Studio 58 reaches to the back of its dusty bookshelf to present the oddly amusing The 13th Chair, on stage now through December 4, 2011.
Gathered at the home of New York aristocrats Roscoe and Alice Crosby to celebrate their son’s engagement to commoner Helen O’Neil, the group decides to spice things up with a séance. The evening quickly turns to murder though as one of the guests is stabbed to death, at the same moment the suspect in another murder is about to be revealed by medium, Madame La Grange. Enter the bumbling police inspector who, with the aid of La Grange, helps solve both murders.
From all accounts the original theatrical production and the subsequent 1929 movie versions (it was released simultaneously as both a silent film and a “talkie”) of The 13th Chair were played straight; a regular whodunit along the lines of an Agatha Christie mystery complete with a selection of eccentric suspects and a solution to a murder that only the playwright saw coming.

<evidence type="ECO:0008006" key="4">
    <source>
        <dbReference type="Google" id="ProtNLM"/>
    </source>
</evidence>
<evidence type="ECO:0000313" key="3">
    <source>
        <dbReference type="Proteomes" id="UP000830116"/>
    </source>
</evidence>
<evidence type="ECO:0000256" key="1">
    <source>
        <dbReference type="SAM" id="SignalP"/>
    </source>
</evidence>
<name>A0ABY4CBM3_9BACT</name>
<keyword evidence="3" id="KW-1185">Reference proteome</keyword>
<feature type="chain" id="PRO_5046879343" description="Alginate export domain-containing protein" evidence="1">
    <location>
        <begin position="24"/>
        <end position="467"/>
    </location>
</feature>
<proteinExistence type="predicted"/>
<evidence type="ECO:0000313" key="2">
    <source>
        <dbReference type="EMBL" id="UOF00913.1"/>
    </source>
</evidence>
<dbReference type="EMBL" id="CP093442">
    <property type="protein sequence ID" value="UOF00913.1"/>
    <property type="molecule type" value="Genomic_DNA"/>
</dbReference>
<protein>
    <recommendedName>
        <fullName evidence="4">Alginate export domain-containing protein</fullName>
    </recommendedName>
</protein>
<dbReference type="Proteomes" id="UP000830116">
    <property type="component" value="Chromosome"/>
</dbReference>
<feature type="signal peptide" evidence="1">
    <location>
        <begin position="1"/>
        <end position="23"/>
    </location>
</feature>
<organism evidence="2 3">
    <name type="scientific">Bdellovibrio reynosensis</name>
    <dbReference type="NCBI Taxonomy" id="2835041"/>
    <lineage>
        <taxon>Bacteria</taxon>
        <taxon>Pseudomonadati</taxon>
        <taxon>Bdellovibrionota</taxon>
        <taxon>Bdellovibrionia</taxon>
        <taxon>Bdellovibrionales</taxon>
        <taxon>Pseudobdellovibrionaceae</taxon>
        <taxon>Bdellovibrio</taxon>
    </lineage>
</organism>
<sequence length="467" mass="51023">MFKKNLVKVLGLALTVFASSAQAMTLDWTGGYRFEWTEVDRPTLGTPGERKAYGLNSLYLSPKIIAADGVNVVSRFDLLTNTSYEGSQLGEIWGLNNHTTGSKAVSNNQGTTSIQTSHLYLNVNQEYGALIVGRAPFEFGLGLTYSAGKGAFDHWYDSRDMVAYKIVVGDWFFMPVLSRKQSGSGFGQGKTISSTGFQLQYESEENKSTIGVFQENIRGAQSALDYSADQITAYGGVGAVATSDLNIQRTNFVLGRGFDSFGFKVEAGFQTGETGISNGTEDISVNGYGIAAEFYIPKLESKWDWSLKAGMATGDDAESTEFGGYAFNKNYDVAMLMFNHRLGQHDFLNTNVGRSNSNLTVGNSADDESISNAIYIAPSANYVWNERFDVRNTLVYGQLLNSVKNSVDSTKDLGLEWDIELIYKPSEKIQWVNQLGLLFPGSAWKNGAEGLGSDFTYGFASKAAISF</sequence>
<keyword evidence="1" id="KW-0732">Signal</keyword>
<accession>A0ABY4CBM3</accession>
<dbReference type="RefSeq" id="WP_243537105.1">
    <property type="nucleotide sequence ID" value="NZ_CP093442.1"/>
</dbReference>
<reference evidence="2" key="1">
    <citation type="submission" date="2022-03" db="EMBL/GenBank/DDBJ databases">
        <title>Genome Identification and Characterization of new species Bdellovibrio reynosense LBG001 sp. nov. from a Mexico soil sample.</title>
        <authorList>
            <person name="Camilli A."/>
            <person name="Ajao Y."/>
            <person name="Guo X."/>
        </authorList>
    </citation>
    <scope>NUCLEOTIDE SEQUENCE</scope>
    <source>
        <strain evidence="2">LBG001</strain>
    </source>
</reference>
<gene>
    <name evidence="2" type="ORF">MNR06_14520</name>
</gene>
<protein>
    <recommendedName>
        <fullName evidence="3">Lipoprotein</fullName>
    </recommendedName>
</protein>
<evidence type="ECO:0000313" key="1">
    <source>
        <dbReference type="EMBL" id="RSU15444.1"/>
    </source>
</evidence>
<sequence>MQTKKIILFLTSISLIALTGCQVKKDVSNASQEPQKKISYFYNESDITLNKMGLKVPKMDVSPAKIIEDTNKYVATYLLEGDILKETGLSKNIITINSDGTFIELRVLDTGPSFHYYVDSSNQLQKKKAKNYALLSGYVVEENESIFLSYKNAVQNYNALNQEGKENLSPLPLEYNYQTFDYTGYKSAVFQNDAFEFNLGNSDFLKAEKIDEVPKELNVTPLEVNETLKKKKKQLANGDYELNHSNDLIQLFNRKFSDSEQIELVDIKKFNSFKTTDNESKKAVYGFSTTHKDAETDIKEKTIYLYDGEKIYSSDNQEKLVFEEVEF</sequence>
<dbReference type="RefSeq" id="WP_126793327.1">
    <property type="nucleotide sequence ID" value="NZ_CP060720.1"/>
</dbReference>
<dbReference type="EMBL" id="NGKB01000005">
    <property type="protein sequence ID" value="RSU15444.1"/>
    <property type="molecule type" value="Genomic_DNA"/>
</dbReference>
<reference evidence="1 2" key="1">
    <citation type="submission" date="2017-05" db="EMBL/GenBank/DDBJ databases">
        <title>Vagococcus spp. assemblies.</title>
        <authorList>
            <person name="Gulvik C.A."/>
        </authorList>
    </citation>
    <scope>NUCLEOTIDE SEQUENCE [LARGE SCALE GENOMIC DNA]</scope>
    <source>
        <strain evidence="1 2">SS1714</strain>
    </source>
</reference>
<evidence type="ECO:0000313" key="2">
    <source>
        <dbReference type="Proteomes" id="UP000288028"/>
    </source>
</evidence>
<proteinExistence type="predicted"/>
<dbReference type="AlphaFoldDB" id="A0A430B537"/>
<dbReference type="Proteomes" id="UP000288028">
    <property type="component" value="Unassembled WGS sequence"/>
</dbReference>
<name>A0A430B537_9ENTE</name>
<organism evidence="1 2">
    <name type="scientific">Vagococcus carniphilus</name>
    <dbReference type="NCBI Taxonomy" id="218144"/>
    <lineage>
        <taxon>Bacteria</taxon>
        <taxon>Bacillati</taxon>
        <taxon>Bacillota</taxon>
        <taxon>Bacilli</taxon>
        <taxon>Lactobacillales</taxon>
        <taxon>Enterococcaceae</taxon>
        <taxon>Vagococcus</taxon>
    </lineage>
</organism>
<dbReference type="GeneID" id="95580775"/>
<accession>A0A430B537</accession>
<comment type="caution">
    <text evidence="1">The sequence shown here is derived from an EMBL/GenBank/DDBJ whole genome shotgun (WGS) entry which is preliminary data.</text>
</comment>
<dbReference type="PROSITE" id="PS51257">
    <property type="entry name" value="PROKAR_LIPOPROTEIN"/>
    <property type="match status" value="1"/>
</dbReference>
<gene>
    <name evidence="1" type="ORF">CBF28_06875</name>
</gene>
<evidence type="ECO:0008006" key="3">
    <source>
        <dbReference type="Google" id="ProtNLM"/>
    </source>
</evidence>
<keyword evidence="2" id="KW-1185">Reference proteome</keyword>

Fortunately director Sarah Rodgers decides to play it mostly for laughs with a fine attention to detail, very clever pieces of business for her actors and the underscoring of the broad reactions with music from pianist and composer Matt Grinke. Combined with Kazz Leskard’s delightfully goofy portrayal of Inspector Donohue, as a sort of Hercule Poirot / Colombo / Maxwell Smart hybrid, this bit of turn-of-the-century fluff really works.
In addition to Leskard’s performance, that had my seatmate also thinking of a similarly clumsy Inspector Clouseau, Lindsay Winch is another one to watch as the socialite Mary Eastwood. Winch takes great care to extend her reactions to their logical conclusion and were they not so fun to watch I would almost be tempted to say she tries to steal several scenes. Ryan McDonald and Tim Carlson as father and son are perfectly matched when they play off each other and Adam Weidl is the perfect foil to the Inspector. Cheyenne Mabberley provides a confidence in Madame La Grange as she fools these rich rubes, wisely playing against any eccentricity that would compete against Leskard’s Inspector.
Scenographer David Roberts provides a wonderful art deco Crosby parlour room which is complimented by Mara Gottler’s realistic 1920s costumes, all lit by Darren Boquist who gets to have his own bits of fun at times.
Wisely played for laughs, The 13th Chair is a 95 year old relic given new life from some nice performances and Sarah Rodgers deft directorial hand.
By Bayard Veillet. Directed by Sarah Rodgers. A Studio 58 presentation. On Stage at Langara College’s Studio 58 through December 4, 2011. Visit http://www.studio58.ca for tickets and information.